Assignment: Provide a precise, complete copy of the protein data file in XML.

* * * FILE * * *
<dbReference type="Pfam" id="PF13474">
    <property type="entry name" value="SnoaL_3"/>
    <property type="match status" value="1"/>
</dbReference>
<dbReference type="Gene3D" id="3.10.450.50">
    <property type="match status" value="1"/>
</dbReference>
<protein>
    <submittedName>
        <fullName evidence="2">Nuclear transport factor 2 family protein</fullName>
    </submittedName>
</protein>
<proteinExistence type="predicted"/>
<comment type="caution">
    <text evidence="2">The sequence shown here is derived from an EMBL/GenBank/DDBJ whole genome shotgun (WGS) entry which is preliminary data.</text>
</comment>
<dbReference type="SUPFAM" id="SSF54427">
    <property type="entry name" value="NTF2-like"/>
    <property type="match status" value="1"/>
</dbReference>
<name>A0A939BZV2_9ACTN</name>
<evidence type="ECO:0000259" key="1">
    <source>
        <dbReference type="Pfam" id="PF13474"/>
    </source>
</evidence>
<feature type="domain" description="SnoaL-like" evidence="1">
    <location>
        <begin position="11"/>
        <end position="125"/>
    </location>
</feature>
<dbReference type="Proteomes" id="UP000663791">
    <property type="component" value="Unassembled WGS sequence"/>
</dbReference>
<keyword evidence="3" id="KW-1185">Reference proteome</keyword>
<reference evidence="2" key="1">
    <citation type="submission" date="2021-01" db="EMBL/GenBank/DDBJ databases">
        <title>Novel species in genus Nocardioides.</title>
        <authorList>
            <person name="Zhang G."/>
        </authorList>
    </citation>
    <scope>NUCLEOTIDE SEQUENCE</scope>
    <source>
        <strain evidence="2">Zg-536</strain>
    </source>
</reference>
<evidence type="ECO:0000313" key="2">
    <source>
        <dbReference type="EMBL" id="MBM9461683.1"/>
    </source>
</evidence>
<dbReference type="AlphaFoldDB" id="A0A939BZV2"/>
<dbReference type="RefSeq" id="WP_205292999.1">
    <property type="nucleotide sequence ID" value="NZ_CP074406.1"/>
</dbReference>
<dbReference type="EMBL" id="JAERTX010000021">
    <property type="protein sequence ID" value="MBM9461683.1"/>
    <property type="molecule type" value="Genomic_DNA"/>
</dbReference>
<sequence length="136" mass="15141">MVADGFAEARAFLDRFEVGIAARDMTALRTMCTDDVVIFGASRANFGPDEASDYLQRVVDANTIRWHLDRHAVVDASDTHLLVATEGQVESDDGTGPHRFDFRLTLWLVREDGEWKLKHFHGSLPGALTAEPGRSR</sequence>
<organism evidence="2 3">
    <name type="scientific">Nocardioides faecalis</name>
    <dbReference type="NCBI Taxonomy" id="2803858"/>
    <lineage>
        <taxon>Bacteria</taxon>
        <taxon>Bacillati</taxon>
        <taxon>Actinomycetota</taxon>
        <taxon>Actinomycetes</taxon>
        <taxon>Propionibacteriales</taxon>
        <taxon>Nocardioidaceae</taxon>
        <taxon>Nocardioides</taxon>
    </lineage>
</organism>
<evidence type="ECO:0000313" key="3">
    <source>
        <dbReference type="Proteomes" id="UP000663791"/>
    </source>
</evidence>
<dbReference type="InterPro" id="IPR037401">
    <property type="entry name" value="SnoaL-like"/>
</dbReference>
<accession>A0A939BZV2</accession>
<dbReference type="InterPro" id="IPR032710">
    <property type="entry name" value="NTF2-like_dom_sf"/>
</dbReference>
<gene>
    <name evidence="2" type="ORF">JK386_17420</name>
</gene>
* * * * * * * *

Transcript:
<dbReference type="Pfam" id="PF13474">
    <property type="entry name" value="SnoaL_3"/>
    <property type="match status" value="1"/>
</dbReference>
<dbReference type="Gene3D" id="3.10.450.50">
    <property type="match status" value="1"/>
</dbReference>
<protein>
    <submittedName>
        <fullName evidence="2">Nuclear transport factor 2 family protein</fullName>
    </submittedName>
</protein>
<proteinExistence type="predicted"/>
<comment type="caution">
    <text evidence="2">The sequence shown here is derived from an EMBL/GenBank/DDBJ whole genome shotgun (WGS) entry which is preliminary data.</text>
</comment>
<dbReference type="SUPFAM" id="SSF54427">
    <property type="entry name" value="NTF2-like"/>
    <property type="match status" value="1"/>
</dbReference>
<name>A0A939BZV2_9ACTN</name>
<evidence type="ECO:0000259" key="1">
    <source>
        <dbReference type="Pfam" id="PF13474"/>
    </source>
</evidence>
<feature type="domain" description="SnoaL-like" evidence="1">
    <location>
        <begin position="11"/>
        <end position="125"/>
    </location>
</feature>
<dbReference type="Proteomes" id="UP000663791">
    <property type="component" value="Unassembled WGS sequence"/>
</dbReference>
<keyword evidence="3" id="KW-1185">Reference proteome</keyword>
<reference evidence="2" key="1">
    <citation type="submission" date="2021-01" db="EMBL/GenBank/DDBJ databases">
        <title>Novel species in genus Nocardioides.</title>
        <authorList>
            <person name="Zhang G."/>
        </authorList>
    </citation>
    <scope>NUCLEOTIDE SEQUENCE</scope>
    <source>
        <strain evidence="2">Zg-536</strain>
    </source>
</reference>
<evidence type="ECO:0000313" key="2">
    <source>
        <dbReference type="EMBL" id="MBM9461683.1"/>
    </source>
</evidence>
<dbReference type="AlphaFoldDB" id="A0A939BZV2"/>
<dbReference type="RefSeq" id="WP_205292999.1">
    <property type="nucleotide sequence ID" value="NZ_CP074406.1"/>
</dbReference>
<dbReference type="EMBL" id="JAERTX010000021">
    <property type="protein sequence ID" value="MBM9461683.1"/>
    <property type="molecule type" value="Genomic_DNA"/>
</dbReference>
<sequence length="136" mass="15141">MVADGFAEARAFLDRFEVGIAARDMTALRTMCTDDVVIFGASRANFGPDEASDYLQRVVDANTIRWHLDRHAVVDASDTHLLVATEGQVESDDGTGPHRFDFRLTLWLVREDGEWKLKHFHGSLPGALTAEPGRSR</sequence>
<organism evidence="2 3">
    <name type="scientific">Nocardioides faecalis</name>
    <dbReference type="NCBI Taxonomy" id="2803858"/>
    <lineage>
        <taxon>Bacteria</taxon>
        <taxon>Bacillati</taxon>
        <taxon>Actinomycetota</taxon>
        <taxon>Actinomycetes</taxon>
        <taxon>Propionibacteriales</taxon>
        <taxon>Nocardioidaceae</taxon>
        <taxon>Nocardioides</taxon>
    </lineage>
</organism>
<evidence type="ECO:0000313" key="3">
    <source>
        <dbReference type="Proteomes" id="UP000663791"/>
    </source>
</evidence>
<dbReference type="InterPro" id="IPR037401">
    <property type="entry name" value="SnoaL-like"/>
</dbReference>
<accession>A0A939BZV2</accession>
<dbReference type="InterPro" id="IPR032710">
    <property type="entry name" value="NTF2-like_dom_sf"/>
</dbReference>
<gene>
    <name evidence="2" type="ORF">JK386_17420</name>
</gene>